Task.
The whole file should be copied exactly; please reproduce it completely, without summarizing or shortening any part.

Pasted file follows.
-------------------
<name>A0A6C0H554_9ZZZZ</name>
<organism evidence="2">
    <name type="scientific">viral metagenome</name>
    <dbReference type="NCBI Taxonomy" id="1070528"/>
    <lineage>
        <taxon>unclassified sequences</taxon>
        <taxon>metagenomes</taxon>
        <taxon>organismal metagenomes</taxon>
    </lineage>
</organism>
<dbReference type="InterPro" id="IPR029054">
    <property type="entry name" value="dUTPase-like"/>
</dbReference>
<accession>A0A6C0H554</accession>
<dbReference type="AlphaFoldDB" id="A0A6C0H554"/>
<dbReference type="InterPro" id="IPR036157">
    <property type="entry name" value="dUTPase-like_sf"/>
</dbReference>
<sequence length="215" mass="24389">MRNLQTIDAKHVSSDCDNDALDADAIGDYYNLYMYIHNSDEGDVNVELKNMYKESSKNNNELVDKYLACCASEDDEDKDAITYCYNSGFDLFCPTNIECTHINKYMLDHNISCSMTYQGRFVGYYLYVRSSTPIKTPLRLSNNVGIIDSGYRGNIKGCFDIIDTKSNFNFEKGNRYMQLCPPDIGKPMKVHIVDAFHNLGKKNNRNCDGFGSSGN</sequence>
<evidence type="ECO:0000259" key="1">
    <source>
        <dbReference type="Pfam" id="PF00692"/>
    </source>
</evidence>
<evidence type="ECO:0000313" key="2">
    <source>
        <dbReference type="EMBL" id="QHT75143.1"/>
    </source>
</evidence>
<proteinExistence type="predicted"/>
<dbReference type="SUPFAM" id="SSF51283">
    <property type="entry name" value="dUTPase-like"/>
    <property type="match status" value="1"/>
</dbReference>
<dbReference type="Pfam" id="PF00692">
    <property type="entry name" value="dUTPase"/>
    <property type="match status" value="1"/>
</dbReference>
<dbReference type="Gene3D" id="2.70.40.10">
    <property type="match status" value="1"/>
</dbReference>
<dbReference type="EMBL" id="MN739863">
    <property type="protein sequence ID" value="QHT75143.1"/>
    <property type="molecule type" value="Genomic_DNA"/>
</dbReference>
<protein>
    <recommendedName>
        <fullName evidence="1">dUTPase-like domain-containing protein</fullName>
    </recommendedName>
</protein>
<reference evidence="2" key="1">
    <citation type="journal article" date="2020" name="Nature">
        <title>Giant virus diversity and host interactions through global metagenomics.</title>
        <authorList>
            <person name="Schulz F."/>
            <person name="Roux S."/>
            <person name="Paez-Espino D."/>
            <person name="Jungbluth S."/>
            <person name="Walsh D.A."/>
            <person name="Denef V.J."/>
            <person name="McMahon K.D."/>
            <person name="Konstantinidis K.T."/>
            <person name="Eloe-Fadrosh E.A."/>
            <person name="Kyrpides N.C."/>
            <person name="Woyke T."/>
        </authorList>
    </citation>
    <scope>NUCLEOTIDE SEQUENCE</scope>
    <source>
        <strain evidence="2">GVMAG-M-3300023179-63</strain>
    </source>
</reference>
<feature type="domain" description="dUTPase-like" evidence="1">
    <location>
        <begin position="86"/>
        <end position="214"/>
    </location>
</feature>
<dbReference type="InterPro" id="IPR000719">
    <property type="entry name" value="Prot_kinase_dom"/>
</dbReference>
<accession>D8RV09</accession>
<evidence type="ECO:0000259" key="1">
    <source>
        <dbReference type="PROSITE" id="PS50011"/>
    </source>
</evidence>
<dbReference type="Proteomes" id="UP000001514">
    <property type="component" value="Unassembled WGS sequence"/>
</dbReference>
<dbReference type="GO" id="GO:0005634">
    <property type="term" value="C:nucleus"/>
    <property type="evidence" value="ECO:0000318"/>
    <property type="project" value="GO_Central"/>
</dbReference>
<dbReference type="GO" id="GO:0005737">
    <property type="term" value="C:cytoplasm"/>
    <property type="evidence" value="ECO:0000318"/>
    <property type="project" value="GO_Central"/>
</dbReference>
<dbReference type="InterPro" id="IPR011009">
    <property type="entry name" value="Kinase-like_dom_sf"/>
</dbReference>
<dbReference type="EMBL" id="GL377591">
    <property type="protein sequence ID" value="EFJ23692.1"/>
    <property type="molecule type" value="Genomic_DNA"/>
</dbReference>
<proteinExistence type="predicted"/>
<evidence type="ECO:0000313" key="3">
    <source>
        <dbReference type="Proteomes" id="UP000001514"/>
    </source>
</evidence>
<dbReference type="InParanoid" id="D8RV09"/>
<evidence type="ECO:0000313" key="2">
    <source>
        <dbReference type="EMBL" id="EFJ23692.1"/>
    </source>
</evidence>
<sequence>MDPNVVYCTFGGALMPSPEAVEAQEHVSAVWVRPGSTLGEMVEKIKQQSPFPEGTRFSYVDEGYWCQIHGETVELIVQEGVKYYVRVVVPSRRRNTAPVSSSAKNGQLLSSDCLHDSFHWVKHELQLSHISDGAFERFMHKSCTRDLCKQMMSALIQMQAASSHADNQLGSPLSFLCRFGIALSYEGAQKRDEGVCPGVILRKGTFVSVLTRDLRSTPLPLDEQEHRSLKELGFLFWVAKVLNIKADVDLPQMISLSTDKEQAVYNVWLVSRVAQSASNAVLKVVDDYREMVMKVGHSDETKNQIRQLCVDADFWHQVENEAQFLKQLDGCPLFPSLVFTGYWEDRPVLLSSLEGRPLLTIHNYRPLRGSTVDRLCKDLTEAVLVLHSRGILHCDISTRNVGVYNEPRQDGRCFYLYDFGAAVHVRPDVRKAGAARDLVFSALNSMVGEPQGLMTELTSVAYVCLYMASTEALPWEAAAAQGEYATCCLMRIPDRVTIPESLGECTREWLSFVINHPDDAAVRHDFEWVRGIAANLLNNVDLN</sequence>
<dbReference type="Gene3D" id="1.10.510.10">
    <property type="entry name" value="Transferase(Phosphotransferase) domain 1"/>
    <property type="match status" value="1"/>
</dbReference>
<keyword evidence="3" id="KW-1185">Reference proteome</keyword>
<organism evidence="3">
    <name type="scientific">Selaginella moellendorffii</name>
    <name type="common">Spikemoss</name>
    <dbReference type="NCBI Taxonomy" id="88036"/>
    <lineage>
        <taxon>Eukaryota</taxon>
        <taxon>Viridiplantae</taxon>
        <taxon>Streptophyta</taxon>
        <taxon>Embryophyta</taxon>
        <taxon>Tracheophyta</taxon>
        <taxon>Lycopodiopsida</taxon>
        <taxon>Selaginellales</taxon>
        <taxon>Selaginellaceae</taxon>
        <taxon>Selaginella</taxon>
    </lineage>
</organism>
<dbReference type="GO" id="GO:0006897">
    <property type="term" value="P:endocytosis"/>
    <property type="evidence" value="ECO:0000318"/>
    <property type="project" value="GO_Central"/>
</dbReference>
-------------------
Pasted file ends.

<name>A0A6C0H554_9ZZZZ</name>
<organism evidence="2">
    <name type="scientific">viral metagenome</name>
    <dbReference type="NCBI Taxonomy" id="1070528"/>
    <lineage>
        <taxon>unclassified sequences</taxon>
        <taxon>metagenomes</taxon>
        <taxon>organismal metagenomes</taxon>
    </lineage>
</organism>
<dbReference type="InterPro" id="IPR029054">
    <property type="entry name" value="dUTPase-like"/>
</dbReference>
<accession>A0A6C0H554</accession>
<dbReference type="AlphaFoldDB" id="A0A6C0H554"/>
<dbReference type="InterPro" id="IPR036157">
    <property type="entry name" value="dUTPase-like_sf"/>
</dbReference>
<sequence length="215" mass="24389">MRNLQTIDAKHVSSDCDNDALDADAIGDYYNLYMYIHNSDEGDVNVELKNMYKESSKNNNELVDKYLACCASEDDEDKDAITYCYNSGFDLFCPTNIECTHINKYMLDHNISCSMTYQGRFVGYYLYVRSSTPIKTPLRLSNNVGIIDSGYRGNIKGCFDIIDTKSNFNFEKGNRYMQLCPPDIGKPMKVHIVDAFHNLGKKNNRNCDGFGSSGN</sequence>
<evidence type="ECO:0000259" key="1">
    <source>
        <dbReference type="Pfam" id="PF00692"/>
    </source>
</evidence>
<evidence type="ECO:0000313" key="2">
    <source>
        <dbReference type="EMBL" id="QHT75143.1"/>
    </source>
</evidence>
<proteinExistence type="predicted"/>
<dbReference type="SUPFAM" id="SSF51283">
    <property type="entry name" value="dUTPase-like"/>
    <property type="match status" value="1"/>
</dbReference>
<dbReference type="Pfam" id="PF00692">
    <property type="entry name" value="dUTPase"/>
    <property type="match status" value="1"/>
</dbReference>
<dbReference type="Gene3D" id="2.70.40.10">
    <property type="match status" value="1"/>
</dbReference>
<dbReference type="EMBL" id="MN739863">
    <property type="protein sequence ID" value="QHT75143.1"/>
    <property type="molecule type" value="Genomic_DNA"/>
</dbReference>
<protein>
    <recommendedName>
        <fullName evidence="1">dUTPase-like domain-containing protein</fullName>
    </recommendedName>
</protein>
<reference evidence="2" key="1">
    <citation type="journal article" date="2020" name="Nature">
        <title>Giant virus diversity and host interactions through global metagenomics.</title>
        <authorList>
            <person name="Schulz F."/>
            <person name="Roux S."/>
            <person name="Paez-Espino D."/>
            <person name="Jungbluth S."/>
            <person name="Walsh D.A."/>
            <person name="Denef V.J."/>
            <person name="McMahon K.D."/>
            <person name="Konstantinidis K.T."/>
            <person name="Eloe-Fadrosh E.A."/>
            <person name="Kyrpides N.C."/>
            <person name="Woyke T."/>
        </authorList>
    </citation>
    <scope>NUCLEOTIDE SEQUENCE</scope>
    <source>
        <strain evidence="2">GVMAG-M-3300023179-63</strain>
    </source>
</reference>
<feature type="domain" description="dUTPase-like" evidence="1">
    <location>
        <begin position="86"/>
        <end position="214"/>
    </location>
</feature>
<dbReference type="InterPro" id="IPR000719">
    <property type="entry name" value="Prot_kinase_dom"/>
</dbReference>
<accession>D8RV09</accession>
<evidence type="ECO:0000259" key="1">
    <source>
        <dbReference type="PROSITE" id="PS50011"/>
    </source>
</evidence>
<dbReference type="Proteomes" id="UP000001514">
    <property type="component" value="Unassembled WGS sequence"/>
</dbReference>
<dbReference type="GO" id="GO:0005634">
    <property type="term" value="C:nucleus"/>
    <property type="evidence" value="ECO:0000318"/>
    <property type="project" value="GO_Central"/>
</dbReference>
<dbReference type="GO" id="GO:0005737">
    <property type="term" value="C:cytoplasm"/>
    <property type="evidence" value="ECO:0000318"/>
    <property type="project" value="GO_Central"/>
</dbReference>
<dbReference type="InterPro" id="IPR011009">
    <property type="entry name" value="Kinase-like_dom_sf"/>
</dbReference>
<dbReference type="EMBL" id="GL377591">
    <property type="protein sequence ID" value="EFJ23692.1"/>
    <property type="molecule type" value="Genomic_DNA"/>
</dbReference>
<proteinExistence type="predicted"/>
<evidence type="ECO:0000313" key="3">
    <source>
        <dbReference type="Proteomes" id="UP000001514"/>
    </source>
</evidence>
<dbReference type="InParanoid" id="D8RV09"/>
<evidence type="ECO:0000313" key="2">
    <source>
        <dbReference type="EMBL" id="EFJ23692.1"/>
    </source>
</evidence>
<sequence>MDPNVVYCTFGGALMPSPEAVEAQEHVSAVWVRPGSTLGEMVEKIKQQSPFPEGTRFSYVDEGYWCQIHGETVELIVQEGVKYYVRVVVPSRRRNTAPVSSSAKNGQLLSSDCLHDSFHWVKHELQLSHISDGAFERFMHKSCTRDLCKQMMSALIQMQAASSHADNQLGSPLSFLCRFGIALSYEGAQKRDEGVCPGVILRKGTFVSVLTRDLRSTPLPLDEQEHRSLKELGFLFWVAKVLNIKADVDLPQMISLSTDKEQAVYNVWLVSRVAQSASNAVLKVVDDYREMVMKVGHSDETKNQIRQLCVDADFWHQVENEAQFLKQLDGCPLFPSLVFTGYWEDRPVLLSSLEGRPLLTIHNYRPLRGSTVDRLCKDLTEAVLVLHSRGILHCDISTRNVGVYNEPRQDGRCFYLYDFGAAVHVRPDVRKAGAARDLVFSALNSMVGEPQGLMTELTSVAYVCLYMASTEALPWEAAAAQGEYATCCLMRIPDRVTIPESLGECTREWLSFVINHPDDAAVRHDFEWVRGIAANLLNNVDLN</sequence>
<dbReference type="Gene3D" id="1.10.510.10">
    <property type="entry name" value="Transferase(Phosphotransferase) domain 1"/>
    <property type="match status" value="1"/>
</dbReference>
<keyword evidence="3" id="KW-1185">Reference proteome</keyword>
<organism evidence="3">
    <name type="scientific">Selaginella moellendorffii</name>
    <name type="common">Spikemoss</name>
    <dbReference type="NCBI Taxonomy" id="88036"/>
    <lineage>
        <taxon>Eukaryota</taxon>
        <taxon>Viridiplantae</taxon>
        <taxon>Streptophyta</taxon>
        <taxon>Embryophyta</taxon>
        <taxon>Tracheophyta</taxon>
        <taxon>Lycopodiopsida</taxon>
        <taxon>Selaginellales</taxon>
        <taxon>Selaginellaceae</taxon>
        <taxon>Selaginella</taxon>
    </lineage>
</organism>
<dbReference type="GO" id="GO:0006897">
    <property type="term" value="P:endocytosis"/>
    <property type="evidence" value="ECO:0000318"/>
    <property type="project" value="GO_Central"/>
</dbReference>